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How Scrap Yards Can Get the Most Production Out of Their Scrap Baler

Whether they’re used to compact paper headed for recycling, ferrous material to be sold, or waste on its way to landfill storage, scrap balers are an essential part of the waste management process – and a potential choke point in the movement of materials. Optimizing the throughput of scrap balers ensures that waste flows smoothly from drop-off to transport or storage without sacrificing the structural integrity of individual bales. There are several ways to improve production rates:

  1. Ensure you have the best baler for your particular application
  2. Perform appropriate maintenance
  3. Improve operating protocols to protect hydraulics systems
  4. Choose add-ons that save time and effort

Below we’ll discuss these more in depth.

Use the Right Tool For the Job

Compacting and baling materials allows them to be safely transported or stored more efficiently. Many balers are multi-purpose and can be used for anything from ferrous metals to loose scrap. Other applications, such as liquid extraction, require specialized balers that resist corrosion and collect waste. Regardless of the type of baler you need, ease of operation and baler structural design can significantly impact the productivity of operations:

1. Ease Of Operation and Maintenance

Operator comfort and ease-of-use can make a major difference in production rates. Cabs with good visibility and onboard computers can provide operators with additional tools and information to increase productivity. Many models also allow for simultaneous crane operation (for moving and stacking) during automated compaction and baling cycles. Easily accessible components for quicker maintenance help minimize downtime and reduce costs.

2. Solid Baler Design

Design choices like bale chamber accessibility, vertical vs. horizontal compaction, and single- or double-ram action influence how quickly loading and unloading can take place and what automation features (automatic tying, conveyor systems, etc.) are available. Choosing options that integrate easily into existing operations can streamline workflows and speed production.

Make Maintenance Routine

Most heavy equipment, including scrap balers, require regular greasing, cleaning, and component replacement. While programs exist to maximize the efficiency of maintenance systems and processes (e.g. “Total Productive Maintenance,” typically used in manufacturing), regular informal checks can achieve the same goals. Daily “eyeball maintenance” routines can catch potential problems early, minimizing the downtime of crucial equipment. Employees and operators can be your greatest asset in this process: they are the most likely to notice small changes in timing, sound, or performance. Training and empowering employees to report potential malfunctions can pay huge dividends and identify problems before they require expensive repairs.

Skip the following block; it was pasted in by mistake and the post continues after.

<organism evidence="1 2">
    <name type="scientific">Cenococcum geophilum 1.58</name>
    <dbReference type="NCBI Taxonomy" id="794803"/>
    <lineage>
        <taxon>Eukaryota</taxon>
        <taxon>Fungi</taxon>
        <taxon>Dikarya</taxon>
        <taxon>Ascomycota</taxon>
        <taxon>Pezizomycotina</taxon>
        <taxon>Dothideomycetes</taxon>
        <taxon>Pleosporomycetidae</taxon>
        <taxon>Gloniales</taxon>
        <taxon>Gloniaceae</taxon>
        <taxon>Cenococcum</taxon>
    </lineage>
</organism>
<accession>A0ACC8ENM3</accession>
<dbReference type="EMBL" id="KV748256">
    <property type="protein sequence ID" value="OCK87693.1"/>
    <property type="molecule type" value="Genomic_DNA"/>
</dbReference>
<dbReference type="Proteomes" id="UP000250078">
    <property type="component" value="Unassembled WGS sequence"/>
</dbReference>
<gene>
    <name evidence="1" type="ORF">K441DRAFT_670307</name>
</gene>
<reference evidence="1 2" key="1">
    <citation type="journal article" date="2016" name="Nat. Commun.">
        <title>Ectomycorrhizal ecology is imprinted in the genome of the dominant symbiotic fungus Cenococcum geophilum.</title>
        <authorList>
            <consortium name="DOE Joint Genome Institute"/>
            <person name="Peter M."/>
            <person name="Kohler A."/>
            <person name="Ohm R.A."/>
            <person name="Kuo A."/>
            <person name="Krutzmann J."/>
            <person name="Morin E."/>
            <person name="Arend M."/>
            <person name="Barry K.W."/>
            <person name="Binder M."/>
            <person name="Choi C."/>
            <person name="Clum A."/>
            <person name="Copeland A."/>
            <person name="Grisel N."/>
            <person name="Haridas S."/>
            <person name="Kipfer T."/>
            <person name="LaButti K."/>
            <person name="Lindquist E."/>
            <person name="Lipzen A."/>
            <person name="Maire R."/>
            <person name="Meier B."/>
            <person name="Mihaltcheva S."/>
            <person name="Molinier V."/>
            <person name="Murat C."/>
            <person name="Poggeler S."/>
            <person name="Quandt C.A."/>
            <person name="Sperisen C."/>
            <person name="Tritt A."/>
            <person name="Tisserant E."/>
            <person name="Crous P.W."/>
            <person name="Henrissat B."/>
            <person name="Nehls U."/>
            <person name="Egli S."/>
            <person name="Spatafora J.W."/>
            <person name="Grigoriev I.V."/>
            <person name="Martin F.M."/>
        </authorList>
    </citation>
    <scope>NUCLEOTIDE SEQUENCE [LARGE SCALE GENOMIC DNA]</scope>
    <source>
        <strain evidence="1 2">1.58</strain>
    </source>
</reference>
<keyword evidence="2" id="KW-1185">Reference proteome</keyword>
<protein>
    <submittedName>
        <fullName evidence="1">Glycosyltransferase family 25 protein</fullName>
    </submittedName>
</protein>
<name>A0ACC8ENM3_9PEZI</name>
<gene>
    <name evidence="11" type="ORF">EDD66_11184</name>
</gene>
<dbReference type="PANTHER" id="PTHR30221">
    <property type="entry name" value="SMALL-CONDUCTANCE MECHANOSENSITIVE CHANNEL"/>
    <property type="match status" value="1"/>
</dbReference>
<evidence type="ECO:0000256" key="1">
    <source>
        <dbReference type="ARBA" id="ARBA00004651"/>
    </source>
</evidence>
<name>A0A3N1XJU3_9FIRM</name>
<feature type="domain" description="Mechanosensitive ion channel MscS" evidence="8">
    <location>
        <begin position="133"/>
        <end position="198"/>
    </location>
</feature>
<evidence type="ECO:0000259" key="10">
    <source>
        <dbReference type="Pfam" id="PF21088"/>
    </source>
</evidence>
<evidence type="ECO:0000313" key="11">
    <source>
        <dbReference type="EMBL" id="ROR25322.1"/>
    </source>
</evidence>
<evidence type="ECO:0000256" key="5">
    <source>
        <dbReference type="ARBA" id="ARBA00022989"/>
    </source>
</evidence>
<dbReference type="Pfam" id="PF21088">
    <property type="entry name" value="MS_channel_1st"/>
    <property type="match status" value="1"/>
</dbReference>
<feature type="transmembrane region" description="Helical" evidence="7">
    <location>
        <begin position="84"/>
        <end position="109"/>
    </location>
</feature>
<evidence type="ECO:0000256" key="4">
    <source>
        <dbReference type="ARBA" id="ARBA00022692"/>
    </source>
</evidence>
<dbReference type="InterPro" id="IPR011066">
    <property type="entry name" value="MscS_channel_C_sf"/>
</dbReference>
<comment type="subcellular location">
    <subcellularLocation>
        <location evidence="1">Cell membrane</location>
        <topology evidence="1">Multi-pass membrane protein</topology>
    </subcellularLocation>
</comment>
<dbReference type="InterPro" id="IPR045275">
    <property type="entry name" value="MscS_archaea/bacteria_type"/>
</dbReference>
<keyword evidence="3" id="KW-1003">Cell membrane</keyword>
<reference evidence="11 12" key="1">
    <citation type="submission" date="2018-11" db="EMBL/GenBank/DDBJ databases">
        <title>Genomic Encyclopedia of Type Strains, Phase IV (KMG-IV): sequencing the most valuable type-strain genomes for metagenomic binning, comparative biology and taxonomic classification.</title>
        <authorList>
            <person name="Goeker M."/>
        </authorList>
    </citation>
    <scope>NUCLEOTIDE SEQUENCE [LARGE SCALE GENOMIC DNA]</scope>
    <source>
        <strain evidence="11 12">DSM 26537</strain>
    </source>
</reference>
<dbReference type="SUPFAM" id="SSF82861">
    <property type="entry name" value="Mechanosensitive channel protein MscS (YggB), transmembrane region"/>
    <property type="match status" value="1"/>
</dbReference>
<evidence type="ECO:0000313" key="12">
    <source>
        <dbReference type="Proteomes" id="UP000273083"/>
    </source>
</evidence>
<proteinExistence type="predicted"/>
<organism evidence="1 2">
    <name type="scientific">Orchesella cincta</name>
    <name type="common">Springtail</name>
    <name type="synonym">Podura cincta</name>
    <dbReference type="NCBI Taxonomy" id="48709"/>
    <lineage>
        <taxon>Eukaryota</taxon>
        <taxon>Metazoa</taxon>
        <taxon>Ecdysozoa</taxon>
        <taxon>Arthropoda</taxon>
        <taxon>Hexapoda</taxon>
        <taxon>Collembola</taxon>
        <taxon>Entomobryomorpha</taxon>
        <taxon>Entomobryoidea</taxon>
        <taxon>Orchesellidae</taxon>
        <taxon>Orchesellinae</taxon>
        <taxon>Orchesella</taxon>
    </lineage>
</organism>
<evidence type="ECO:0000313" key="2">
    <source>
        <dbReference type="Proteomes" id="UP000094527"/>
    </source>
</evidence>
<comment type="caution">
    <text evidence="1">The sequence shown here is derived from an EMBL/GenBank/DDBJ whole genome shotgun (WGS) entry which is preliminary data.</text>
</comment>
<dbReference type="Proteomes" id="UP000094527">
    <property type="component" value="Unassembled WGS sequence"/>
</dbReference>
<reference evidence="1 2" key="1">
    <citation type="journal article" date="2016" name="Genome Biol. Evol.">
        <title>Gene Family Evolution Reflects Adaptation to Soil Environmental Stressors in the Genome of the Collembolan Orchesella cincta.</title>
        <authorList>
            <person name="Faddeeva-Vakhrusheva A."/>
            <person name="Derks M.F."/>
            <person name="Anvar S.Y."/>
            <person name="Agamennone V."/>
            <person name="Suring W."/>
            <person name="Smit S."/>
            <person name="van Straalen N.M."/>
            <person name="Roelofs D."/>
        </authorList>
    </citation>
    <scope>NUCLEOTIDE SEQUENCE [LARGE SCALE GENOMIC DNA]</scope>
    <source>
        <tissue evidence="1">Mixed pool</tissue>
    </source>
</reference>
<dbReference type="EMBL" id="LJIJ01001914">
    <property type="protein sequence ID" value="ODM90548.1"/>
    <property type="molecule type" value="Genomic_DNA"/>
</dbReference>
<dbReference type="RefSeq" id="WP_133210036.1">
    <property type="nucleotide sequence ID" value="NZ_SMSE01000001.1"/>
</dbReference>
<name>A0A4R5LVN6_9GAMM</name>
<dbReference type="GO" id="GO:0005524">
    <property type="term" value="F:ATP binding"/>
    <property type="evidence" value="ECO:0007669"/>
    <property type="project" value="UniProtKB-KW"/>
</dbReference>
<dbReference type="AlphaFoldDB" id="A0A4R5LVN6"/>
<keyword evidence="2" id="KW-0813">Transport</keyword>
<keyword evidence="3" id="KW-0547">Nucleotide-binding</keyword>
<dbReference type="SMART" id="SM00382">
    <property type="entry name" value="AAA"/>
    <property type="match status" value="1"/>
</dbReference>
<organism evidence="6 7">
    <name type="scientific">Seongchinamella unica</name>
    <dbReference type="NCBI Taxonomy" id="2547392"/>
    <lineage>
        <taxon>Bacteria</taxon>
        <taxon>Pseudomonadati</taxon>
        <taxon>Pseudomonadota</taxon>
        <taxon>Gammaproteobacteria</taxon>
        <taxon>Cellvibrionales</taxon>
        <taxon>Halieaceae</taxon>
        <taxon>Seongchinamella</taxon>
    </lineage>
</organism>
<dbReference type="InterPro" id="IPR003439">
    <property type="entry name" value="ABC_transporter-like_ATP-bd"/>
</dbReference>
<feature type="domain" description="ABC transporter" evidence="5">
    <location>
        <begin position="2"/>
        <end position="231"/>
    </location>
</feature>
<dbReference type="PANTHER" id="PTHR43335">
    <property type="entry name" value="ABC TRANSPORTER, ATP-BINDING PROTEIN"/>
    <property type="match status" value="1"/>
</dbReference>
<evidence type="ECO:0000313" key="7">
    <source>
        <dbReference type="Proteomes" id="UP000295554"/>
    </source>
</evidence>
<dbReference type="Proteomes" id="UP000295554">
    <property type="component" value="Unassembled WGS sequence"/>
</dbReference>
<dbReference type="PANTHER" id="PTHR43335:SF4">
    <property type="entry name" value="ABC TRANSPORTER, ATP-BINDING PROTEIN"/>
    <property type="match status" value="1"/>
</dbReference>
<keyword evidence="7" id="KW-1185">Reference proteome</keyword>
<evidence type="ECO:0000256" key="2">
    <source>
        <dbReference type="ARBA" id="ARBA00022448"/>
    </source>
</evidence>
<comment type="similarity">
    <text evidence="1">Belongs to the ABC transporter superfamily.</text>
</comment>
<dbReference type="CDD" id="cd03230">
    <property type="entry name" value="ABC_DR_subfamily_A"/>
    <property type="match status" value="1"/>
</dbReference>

In addition to these informal checks, regular service is crucial to identifying (and preventing) problems below the surface. Scheduling cleanings, replacements, and thorough checkups according to your machine’s service guide will keep your baler running smoothly and extend its lifespan. For example, a regular greasing schedule (generally every 8 hours) can prevent over- or under-lubrication, both of which can damage expensive components. Too much (or the wrong kind of) friction — or overflow grease on parts that should stay clean — can grind operations to a halt and require extensive cleaning or repairs down the road.

It can be tempting to skip recommended maintenance when times get busy, but scheduled downtime is always less disruptive (and less expensive) than emergency shutdowns and repairs.

Follow Proper Hydraulic Protocols

Hydraulic systems are extremely powerful, but they can also be a weak point for productivity. Fluid can congeal and damage the pump if it’s too cold at the start of production, but operators may skip this step in an attempt to get to work more quickly. Warming up hydraulic fluid slowly at system start (as well as carefully warming diesel engines) is crucial to protecting the system’s function and lifespan.

In cold climates, add-ons like hydraulic tank heaters can speed up this process, allowing operators to start logging and baling much more quickly without damaging the hydraulics. Tank heaters can also keep the system from freezing during use. Hydraulic fluid doesn’t completely freeze until temperatures are well below zero, but the viscosity starts increasing much sooner, potentially gumming up the works if the heat from the engine and pump aren’t enough to counteract the weather. Proactive steps like adding a heater (many of which only require a standard outlet) can be a sound investment in locations that frequently experience freezing temperatures.

Install Add-Ons & Automation

Once the fundamentals are in place and your balers are set up for long-term success, it’s time to consider one final productivity boost: automation. Some types of balers have options for add-ons that will automatically tie bales after compaction or even allow for remote control. Maintenance tasks can also be automated using auto lube or hydraulic heaters as described above. Standardizing processes with such add-ons increase productivity by improving consistency and freeing up operators for other tasks.

Since scrap balers play such a pivotal role in the waste management process, tweaking a few small processes to optimize their production can improve the productivity of your entire operation. By selecting the appropriate baler, minimizing downtime through proper maintenance, caring for hydraulics systems, and automating processes where possible, you can ensure you’re getting every scrap of productivity out of your baler.